To find that unique gift—the one that leaves the recipient gasping, “Where did you find this?!?”—your best bet is shopping at smaller storefronts. Small- and micro-businesses (with fewer than five employees, such as those found on Etsy) might be tiny on an individual basis. But collectively they employ 41 million people nationwide and have a $5 trillion economic impact, says Erin Igleheart, program director of the Start:ME Accelerator program at Emory University’s Goizueta Business School.
Whether you’re hoping to find something special for a friend or family member’s home or bring an even bigger smile to their face, we’ve got some suggestions to get you started.
This Charleston, S.C.-based candlemaker incorporates oyster shells from nearby Shem Creek to create distinctive options that blend well with any home. The three-piece Oyster Candle gift set ($22) is a customer favorite, available in a wide variety of scents. If you’re located in the Southeast or plan to visit the area in the coming year, though, consider the three-wick dough bowl candle ($42), which the store will refill for half price if you bring it back in person.
Game night is sacrosanct in many homes. And with these 3D-printed scorecards ($18 each), you’ll never have to worry about running out of the paper variety. Plus they add a level of sophistication and, depending on your family’s competitive nature, intensity to the game. Not a Yahtzee player? No worries; creator Katrin Auch also makes scorecards for Uno and Scattergories, as well as an erasable acrylic answer sheet for Clue.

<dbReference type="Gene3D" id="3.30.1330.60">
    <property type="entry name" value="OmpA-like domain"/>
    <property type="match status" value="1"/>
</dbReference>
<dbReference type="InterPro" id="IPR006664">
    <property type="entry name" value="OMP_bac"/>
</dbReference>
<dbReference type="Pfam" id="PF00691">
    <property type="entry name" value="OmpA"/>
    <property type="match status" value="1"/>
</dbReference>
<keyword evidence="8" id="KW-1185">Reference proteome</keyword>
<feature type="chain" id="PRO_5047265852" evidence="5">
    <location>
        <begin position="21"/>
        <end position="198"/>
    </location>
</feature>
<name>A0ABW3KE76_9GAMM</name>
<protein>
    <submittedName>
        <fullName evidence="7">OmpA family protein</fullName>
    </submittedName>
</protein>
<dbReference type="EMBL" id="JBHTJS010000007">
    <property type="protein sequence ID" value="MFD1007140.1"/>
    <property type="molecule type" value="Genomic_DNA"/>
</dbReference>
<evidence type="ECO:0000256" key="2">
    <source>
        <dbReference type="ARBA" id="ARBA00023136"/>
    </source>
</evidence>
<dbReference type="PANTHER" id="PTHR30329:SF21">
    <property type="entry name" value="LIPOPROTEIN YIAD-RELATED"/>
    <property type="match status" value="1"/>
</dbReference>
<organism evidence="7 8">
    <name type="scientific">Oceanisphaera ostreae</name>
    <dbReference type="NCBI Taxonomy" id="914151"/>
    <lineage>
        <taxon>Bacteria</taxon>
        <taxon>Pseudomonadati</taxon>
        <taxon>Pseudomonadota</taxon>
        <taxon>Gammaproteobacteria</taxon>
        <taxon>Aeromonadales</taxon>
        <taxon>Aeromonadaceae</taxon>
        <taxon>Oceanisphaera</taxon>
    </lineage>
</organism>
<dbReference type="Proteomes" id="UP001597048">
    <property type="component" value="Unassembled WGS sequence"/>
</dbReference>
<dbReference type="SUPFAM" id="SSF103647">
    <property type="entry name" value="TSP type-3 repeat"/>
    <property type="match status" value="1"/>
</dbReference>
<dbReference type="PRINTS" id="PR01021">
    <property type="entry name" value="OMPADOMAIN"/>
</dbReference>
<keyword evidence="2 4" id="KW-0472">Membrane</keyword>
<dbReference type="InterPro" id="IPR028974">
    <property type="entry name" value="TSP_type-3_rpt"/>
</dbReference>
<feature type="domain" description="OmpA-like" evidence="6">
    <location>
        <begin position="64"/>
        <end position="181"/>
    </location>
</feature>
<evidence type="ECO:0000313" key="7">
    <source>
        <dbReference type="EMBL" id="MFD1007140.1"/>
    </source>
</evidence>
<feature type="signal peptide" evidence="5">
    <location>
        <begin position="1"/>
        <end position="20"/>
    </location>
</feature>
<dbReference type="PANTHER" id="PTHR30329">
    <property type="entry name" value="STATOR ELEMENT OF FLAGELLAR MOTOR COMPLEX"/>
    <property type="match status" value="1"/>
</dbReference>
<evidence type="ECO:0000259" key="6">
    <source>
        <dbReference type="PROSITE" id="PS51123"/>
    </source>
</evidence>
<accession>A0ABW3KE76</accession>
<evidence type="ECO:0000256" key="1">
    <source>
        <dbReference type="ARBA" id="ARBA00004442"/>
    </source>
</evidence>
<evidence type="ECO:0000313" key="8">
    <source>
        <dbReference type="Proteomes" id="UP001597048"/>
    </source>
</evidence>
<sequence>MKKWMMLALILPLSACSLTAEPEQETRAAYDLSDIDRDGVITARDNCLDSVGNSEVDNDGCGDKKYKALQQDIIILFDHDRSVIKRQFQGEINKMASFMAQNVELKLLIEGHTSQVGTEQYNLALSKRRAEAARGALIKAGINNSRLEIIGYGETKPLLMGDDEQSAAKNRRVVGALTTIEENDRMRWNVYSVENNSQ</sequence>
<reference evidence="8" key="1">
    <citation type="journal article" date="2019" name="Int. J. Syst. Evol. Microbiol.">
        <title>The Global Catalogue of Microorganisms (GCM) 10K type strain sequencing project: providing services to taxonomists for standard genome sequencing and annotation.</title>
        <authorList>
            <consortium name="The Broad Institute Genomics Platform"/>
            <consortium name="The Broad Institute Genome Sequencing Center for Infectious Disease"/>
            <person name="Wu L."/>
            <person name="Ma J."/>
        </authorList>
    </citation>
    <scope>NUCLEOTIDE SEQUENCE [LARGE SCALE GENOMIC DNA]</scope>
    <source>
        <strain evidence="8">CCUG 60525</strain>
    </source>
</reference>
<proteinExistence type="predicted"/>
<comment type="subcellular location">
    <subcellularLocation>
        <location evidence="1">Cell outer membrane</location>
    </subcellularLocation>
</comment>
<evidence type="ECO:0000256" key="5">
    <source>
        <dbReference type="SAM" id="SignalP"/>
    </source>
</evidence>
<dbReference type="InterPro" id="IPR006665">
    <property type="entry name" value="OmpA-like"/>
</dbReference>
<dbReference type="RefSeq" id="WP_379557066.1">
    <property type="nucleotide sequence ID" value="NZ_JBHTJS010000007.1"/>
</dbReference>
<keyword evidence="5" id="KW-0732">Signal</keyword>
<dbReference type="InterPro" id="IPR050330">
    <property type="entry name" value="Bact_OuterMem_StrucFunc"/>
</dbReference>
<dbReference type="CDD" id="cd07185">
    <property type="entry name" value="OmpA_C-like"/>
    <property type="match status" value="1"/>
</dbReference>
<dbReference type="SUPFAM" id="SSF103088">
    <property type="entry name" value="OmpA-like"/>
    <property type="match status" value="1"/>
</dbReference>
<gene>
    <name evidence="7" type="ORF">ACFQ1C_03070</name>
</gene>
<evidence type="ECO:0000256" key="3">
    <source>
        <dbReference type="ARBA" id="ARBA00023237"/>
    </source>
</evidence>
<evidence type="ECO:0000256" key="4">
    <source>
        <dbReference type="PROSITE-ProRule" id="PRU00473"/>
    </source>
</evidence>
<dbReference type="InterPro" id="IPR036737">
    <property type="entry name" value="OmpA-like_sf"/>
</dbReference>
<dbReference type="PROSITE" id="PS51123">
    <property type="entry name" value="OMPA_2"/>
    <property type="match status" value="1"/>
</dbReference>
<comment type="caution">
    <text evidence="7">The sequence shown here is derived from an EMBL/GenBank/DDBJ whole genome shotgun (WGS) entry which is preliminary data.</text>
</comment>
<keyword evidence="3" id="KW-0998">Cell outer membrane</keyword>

Homemade cookies are already a personalized gift, since you’ve taken the time to purchase, mix, and bake the ingredients. And they often are born from an old family recipe. But this $23 stamp from StompStamps lets bakers take things a step further. Personalize any cookie, icing, or other sweet with a tailored message. The stamp includes 85 characters and lets you decide what to write, making it reusable, no matter what the occasion. And as a bonus, you’ll get a small recipe book that also includes tips and instructions.
Broken (in the Best Possible Way) by Jenny Lawson (from the author’s bookstore)
Sure, you could buy a copy of Broken, the latest uproariously funny and deeply personal offering from Lawson, at any major bookshop or even Amazon. But beyond being a bestselling author and popular blogger, Lawson is also owner of Nowhere Bookshop in Austin. And if you buy one of her books, she’ll personalize it for your recipient with a message of your choosing (or, if you can’t think of what to say, she’ll come up with something herself). It’s an easy way to make a great book a little bit better—and support an independent bookstore at the same time.
Coasters might not be the first thing you think of while arranging the look of a room, but they certainly are a part of the decor, especially if you entertain frequently. These $85 hand-cut, strong, marbled glass coasters add a distinctive touch to any table and help brighten up the room with their marbled yellow hue. And every one is slightly different, making it not just functional, but artistic.
Jewelry makes a statement, and often that statement is one that expresses the wearer’s individuality. These gold- or silver-toned knuckle rings, in a set of eight ($20), are attractive and dainty enough that they don’t impede normal activity. How the owner wears them is up to them: all on one finger or split among several. And they’re unique enough that people who want to stand out from the crowd will be able to do so without being ostentatious. (They’re also especially popular with teen girls.)
Subscribe to Fortune Daily to get essential business stories straight to your inbox each morning.